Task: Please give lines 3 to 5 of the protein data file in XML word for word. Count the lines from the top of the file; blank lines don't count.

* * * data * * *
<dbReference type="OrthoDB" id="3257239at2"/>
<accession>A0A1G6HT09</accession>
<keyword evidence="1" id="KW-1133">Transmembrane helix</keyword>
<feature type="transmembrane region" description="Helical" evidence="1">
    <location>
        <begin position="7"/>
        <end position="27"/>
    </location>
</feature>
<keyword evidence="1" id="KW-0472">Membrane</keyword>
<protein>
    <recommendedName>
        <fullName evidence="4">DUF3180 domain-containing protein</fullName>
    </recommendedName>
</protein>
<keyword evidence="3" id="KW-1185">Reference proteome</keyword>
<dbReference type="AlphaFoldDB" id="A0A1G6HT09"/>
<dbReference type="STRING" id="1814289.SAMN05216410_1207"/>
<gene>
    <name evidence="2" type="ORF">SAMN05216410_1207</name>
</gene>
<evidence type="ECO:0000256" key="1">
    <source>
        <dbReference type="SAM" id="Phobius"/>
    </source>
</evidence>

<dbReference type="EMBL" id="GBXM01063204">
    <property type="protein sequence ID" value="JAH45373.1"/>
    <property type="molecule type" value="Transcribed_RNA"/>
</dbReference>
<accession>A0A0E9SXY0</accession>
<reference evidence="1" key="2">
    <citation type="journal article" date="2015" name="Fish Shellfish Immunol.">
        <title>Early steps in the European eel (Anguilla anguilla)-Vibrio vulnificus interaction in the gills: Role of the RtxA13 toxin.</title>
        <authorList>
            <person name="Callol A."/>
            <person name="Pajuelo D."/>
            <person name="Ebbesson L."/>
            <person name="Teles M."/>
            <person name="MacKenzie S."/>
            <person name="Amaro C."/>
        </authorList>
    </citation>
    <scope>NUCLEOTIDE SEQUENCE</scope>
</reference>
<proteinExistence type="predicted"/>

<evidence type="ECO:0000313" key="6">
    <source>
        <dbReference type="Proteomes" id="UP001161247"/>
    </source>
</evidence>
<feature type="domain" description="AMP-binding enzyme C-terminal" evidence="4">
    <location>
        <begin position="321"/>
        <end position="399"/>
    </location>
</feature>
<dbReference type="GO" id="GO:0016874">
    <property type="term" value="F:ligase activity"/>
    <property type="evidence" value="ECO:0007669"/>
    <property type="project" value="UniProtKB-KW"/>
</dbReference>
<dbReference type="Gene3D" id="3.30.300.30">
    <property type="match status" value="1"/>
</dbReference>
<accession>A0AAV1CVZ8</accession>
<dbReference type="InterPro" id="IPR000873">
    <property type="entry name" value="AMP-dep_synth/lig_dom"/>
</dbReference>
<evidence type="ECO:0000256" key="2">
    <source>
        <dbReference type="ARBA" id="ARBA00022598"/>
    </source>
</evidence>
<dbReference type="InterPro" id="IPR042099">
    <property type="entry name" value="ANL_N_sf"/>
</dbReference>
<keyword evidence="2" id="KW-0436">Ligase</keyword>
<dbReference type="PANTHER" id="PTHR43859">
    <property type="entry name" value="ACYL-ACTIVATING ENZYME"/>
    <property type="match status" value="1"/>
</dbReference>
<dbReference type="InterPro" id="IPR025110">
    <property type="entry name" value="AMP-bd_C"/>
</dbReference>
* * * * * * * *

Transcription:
<keyword evidence="1" id="KW-1133">Transmembrane helix</keyword>
<feature type="transmembrane region" description="Helical" evidence="1">
    <location>